Personal Branding Tips #1: Why No One Buys Your Offer & How to Fix It

Have you ever spent hours trying to craft the perfect sales pitch, only to have no one buy from you when you finally share it with your audience?

You agonize over every word, rewriting till you’re blue in the face, and finally arrive at a seductive sales message that’s sure to get buyers by the dozen once you unleash it.

But when you do, something unexpected happens…

No one buys… not a single soul.

Ouch… hurts, doesn’t it?

Here’s why it happens…

The mistake most people make has nothing to do with the sales copy, the ad creative, or even the offer itself.

The mistake is putting the cart before the horse.

The personal branding tips below will show you how to fix it.

Your Sales Process is Out of Order

Here’s what I mean by that…

Whenever I look at the sales system for one of my clients, I often find that the whole thing is upside-down, inside-out, and ass-backwards.

It’s helter-skelter, higgedly-piggedly, and all out of order. And sometimes there’s no system to it at all. They have no process in place for taking people from potential prospect to paying customer.

And that, my friends, is what we call a major problem.

A lot of times, people put too much focus on the foolish idea “If I build it, they will come.” Like customers will just magically fall out of the sky once you create your offer and share it with them.

But sales don’t work like that.

Rarely can you stop a stranger cold-dead in their tracks and convince them to buy from you and immediately fork over their hard-earned cash for your product.

And I should know, because I’ve tried this same thing myself and failed miserably.

The Big Personal Branding Mistake

Here’s a story to show how this mistake is hurting you…

A passionate hobby of mine used to be screenwriting. You know, writing movie scripts for the big silver screen. Actors don’t just show up on set and just start talking. Someone actually has to write that stuff.

Anyhoo, as you can imagine, breaking into Hollywood as a screenwriter is a tough gig.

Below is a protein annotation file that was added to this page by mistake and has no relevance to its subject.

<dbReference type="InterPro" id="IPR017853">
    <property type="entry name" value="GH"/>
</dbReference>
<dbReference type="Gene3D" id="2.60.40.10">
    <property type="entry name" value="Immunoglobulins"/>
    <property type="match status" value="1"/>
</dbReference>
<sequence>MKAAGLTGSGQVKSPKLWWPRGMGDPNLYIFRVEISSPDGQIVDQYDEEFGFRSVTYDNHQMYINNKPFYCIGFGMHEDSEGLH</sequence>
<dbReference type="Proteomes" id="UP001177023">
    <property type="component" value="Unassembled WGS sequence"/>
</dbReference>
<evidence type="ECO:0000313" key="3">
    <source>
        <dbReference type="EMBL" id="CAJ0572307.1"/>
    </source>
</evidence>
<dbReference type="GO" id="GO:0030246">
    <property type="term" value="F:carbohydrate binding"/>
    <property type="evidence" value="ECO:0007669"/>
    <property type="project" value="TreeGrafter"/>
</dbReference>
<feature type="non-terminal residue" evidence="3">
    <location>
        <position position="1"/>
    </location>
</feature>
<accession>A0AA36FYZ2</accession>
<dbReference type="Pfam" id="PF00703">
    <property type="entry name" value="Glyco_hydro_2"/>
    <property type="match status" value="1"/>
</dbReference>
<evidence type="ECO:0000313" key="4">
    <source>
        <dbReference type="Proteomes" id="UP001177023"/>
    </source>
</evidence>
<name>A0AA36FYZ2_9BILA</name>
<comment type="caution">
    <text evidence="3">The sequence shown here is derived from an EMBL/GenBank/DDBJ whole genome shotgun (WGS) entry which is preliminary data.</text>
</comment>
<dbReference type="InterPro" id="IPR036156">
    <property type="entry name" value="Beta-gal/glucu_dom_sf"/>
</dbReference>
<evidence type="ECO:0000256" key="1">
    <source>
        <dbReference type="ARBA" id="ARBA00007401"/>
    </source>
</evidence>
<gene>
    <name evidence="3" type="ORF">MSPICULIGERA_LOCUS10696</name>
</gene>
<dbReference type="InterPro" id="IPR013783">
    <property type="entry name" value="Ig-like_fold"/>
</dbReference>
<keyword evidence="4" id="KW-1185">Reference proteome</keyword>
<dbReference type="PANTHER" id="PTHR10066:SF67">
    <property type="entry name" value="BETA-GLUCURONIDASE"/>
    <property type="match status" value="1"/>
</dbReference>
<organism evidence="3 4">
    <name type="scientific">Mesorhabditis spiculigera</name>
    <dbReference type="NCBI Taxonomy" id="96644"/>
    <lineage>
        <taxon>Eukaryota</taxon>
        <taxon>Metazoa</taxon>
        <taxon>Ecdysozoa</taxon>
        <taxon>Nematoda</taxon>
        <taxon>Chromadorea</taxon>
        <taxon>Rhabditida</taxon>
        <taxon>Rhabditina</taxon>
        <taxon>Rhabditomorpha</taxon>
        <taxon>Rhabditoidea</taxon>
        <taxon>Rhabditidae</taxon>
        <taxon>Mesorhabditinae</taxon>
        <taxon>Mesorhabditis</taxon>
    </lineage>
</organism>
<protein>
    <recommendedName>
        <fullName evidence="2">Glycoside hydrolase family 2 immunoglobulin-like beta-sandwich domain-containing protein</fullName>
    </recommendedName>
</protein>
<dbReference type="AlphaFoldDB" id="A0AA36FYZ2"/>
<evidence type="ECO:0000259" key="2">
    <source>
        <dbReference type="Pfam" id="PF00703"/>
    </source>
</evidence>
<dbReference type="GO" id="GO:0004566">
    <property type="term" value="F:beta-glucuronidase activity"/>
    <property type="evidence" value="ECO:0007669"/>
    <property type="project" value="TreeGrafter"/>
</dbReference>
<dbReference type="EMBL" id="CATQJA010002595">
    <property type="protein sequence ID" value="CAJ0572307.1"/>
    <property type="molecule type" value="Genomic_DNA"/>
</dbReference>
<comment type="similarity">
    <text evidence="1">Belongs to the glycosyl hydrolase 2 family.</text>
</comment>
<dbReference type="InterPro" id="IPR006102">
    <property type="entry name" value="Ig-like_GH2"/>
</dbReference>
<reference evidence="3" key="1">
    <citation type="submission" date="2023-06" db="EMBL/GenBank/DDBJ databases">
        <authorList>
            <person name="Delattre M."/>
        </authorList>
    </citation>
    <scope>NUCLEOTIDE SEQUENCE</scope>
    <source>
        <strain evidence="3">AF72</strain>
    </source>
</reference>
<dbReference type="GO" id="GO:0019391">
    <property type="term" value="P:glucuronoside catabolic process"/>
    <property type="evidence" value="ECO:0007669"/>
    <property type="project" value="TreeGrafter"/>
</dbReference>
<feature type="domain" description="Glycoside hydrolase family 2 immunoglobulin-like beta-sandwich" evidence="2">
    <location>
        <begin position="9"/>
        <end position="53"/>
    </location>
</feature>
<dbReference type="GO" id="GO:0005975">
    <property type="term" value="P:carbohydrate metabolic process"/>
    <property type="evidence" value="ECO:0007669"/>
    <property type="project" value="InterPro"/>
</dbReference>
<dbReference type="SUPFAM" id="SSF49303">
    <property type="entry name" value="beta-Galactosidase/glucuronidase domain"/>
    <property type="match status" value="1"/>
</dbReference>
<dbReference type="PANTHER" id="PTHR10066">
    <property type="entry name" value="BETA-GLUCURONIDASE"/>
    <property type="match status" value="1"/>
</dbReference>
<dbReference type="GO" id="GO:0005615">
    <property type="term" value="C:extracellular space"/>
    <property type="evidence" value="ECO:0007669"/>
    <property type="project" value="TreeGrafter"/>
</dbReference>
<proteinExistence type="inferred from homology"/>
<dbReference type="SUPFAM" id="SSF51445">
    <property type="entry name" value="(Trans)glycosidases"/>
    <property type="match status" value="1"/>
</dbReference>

Only about 50 scripts are sold each year, but nearly 50,000 are submitted to studios. So naturally, it’s a long-shot if you’re gonna make it in Hollywood, as you might expect.

The challenge with that, is how’s an unknown writer like me supposed to pay the bills while I’m busy cranking out amazing screenplays and writing the next big blockbuster?

I still gotta eat and the rent is still due, no matter how much I think I’m an undiscovered genius waiting to explode on the Hollywood scene.

But like most entrepreneurs, I think day-jobs suck. And I couldn’t stand the thought of slaving my days away as some soulless barista or something.

So I had this big idea that I’d use my skills as a writer to become… a “Script Consultant!”

With so many screenplays being submitted each year, busy Hollywood execs and producers need people to read them and write 3-page summaries or “script coverages” so they can sort through the crap and find the needle in the haystack that’s worth producing into a movie.

And I thought I could go into business for myself providing this service and consulting aspiring screenwriters. It was genius!

Finally, I could make money doing what I loved, all the while working toward my dream of being the next Academy Award winner and delivering a moving acceptance speech to the rest of the world.

I even thought up a catchy product name and business slogan…

“Screenwriting Smarts — the smart way to write screenplays.”

Brilliant. I was so fabulous and fantastic, there’s no way people could resist my offer, right?

So I quickly got to crafting the longest, most drawn-out sales page you can possibly imagine. I even bought a program on copywriting and wrote the entire thing from scratch.

Once I slaved over that for several weeks, the next thing I needed to was create all the fancy graphics and images so the layout would look nice and covert people who visited my page.